This emergency leave mechanism will only be activated and available in crisis situations, like natural disasters or health epidemics.
Older Australians who left aged care from 1 April this year will be eligible for emergency leave, so residents who moved out of their facility earlier in the year because of COVID-19 are not at a disadvantage.
Minister for Aged Care and Senior Australians, Richard Colbeck, says the culmination of bushfires last year and the current pandemic has put a spotlight on leave entitlements during a crisis for aged care residents.
"During the COVID-19 pandemic, some aged care residents have temporarily relocated to live with family, to reduce their risk of exposure to the virus," says Minister Colbeck.
"Most of these residents are likely to exhaust their 52 days before the pandemic passes, leading to extra costs on them or their families.
"The Government recognises that this isn’t fair or desirable. We have amended the Aged Care Act to give aged care residents the option of taking additional leave during an emergency."
Under the current legislation, residents are able to take up to 52 days in a year for non-hospital related social leave, or for other reasons.
However, if a resident takes more than 52 days social leave, the Government will not provide a subsidy to the aged care home for the individual who has taken extra days.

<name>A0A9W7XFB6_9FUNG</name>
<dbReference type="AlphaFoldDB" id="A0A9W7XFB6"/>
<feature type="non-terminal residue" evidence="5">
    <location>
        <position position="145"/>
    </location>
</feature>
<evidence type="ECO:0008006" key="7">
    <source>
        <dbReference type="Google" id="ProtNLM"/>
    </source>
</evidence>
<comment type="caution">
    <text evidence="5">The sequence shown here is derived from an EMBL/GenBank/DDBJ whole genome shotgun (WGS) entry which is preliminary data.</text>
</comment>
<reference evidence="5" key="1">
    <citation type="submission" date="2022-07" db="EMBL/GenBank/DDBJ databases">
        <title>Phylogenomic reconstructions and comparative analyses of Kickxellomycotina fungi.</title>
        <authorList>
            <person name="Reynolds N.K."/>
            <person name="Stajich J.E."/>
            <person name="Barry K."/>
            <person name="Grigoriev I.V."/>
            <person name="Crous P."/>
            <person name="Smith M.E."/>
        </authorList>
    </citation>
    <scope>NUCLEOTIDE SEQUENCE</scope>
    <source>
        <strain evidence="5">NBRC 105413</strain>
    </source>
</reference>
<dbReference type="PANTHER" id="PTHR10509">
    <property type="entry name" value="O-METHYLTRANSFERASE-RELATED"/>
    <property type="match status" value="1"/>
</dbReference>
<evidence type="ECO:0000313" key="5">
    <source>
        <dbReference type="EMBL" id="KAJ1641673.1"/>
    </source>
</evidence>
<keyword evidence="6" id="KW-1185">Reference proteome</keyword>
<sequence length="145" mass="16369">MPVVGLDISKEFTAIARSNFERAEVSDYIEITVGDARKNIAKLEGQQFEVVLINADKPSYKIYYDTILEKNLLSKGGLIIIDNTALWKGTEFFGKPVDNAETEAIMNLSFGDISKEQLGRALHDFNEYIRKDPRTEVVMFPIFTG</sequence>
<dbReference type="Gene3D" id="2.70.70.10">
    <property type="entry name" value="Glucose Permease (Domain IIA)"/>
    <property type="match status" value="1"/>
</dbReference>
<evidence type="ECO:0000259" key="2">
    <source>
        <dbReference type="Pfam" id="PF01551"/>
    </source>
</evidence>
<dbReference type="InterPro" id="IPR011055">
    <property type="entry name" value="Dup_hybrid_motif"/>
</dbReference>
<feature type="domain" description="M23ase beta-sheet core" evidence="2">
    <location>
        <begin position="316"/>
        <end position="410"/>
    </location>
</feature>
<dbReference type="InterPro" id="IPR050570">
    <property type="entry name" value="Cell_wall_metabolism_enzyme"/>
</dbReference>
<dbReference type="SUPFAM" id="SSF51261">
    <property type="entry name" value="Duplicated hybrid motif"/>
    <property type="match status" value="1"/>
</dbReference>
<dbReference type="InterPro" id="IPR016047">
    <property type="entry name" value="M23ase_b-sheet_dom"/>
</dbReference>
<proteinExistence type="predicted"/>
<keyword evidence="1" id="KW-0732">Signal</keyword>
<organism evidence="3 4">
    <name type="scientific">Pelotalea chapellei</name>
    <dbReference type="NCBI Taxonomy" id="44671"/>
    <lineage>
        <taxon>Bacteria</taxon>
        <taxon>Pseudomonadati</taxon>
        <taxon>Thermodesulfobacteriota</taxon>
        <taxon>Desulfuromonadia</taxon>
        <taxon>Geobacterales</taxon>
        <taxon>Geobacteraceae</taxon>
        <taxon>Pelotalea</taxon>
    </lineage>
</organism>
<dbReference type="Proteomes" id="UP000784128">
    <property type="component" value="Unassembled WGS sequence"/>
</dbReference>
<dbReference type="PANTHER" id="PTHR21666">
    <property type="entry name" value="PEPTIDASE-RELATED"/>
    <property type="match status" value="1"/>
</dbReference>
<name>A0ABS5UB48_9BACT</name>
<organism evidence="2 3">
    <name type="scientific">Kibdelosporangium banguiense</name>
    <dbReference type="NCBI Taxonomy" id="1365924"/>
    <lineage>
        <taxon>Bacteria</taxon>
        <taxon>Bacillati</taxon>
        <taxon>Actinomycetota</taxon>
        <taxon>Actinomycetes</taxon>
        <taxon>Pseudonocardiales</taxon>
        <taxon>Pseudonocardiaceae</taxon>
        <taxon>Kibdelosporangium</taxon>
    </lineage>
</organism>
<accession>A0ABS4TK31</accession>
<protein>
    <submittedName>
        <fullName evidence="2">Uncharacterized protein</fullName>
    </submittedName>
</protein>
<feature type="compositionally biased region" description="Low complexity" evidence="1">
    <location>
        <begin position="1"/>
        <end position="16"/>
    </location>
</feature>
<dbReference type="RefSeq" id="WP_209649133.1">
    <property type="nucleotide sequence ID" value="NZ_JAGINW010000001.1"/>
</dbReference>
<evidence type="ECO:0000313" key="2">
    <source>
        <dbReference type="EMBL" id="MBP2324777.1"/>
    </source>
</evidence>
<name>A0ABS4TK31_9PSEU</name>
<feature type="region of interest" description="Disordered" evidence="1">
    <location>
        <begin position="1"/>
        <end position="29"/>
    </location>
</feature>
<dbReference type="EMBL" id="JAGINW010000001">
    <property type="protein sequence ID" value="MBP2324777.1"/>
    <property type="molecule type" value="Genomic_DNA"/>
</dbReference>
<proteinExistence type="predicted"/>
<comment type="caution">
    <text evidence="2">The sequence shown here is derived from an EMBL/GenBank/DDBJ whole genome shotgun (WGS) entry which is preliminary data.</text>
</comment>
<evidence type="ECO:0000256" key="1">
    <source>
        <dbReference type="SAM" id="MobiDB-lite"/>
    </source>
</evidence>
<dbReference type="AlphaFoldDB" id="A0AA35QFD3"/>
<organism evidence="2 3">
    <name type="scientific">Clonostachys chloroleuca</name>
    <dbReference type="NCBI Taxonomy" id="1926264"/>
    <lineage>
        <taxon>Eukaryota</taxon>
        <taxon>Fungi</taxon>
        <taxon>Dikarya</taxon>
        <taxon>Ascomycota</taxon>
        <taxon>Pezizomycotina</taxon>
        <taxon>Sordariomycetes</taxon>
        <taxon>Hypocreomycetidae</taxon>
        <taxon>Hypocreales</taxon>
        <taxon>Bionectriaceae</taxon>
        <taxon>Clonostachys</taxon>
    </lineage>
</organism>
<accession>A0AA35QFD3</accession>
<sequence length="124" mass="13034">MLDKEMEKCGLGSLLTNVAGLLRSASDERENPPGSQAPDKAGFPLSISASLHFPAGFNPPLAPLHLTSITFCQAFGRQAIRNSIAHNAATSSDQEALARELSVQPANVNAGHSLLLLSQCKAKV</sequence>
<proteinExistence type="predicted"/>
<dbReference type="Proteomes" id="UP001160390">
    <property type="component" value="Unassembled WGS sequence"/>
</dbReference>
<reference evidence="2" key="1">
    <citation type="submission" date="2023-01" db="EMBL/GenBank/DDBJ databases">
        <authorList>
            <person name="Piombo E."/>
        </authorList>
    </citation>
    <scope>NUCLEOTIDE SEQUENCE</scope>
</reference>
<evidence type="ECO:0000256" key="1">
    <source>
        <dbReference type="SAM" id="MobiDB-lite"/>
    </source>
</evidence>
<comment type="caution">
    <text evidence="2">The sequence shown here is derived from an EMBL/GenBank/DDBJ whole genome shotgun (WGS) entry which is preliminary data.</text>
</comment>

Usually, this cost is passed on to the resident, but this new emergency leave will protect older residents who feel safer outside of their facility.
The Government will continue to pay the residential care subsidy for residents on emergency leave so that the resident and the provider are both not left at a financial disadvantage, explains Minister Colbeck.
Additionally, this emergency leave is available for specific regions that are in crisis. For instance, if there is an isolated COVID-19 outbreak or in major bushfire affected areas.
Minister Colbeck says, "This initiative will allow permanent aged care residents and their families to make their own decisions about personal safety in emergency situations, without suffering financially as a result.
"It also means that after an emergency, residents can use their social leave entitlement for normal visiting and special events with their families and friends, which are so important for emotional and mental health."
While this new emergency leave is available to residents worried in aged care facilities, the industry has been very open about the fact that residential aged care and home care services are safe to receive, and is vital for some older people who have difficult care needs.
For more information about the coronavirus, visit the Aged Care Guide COVID-19 update page.
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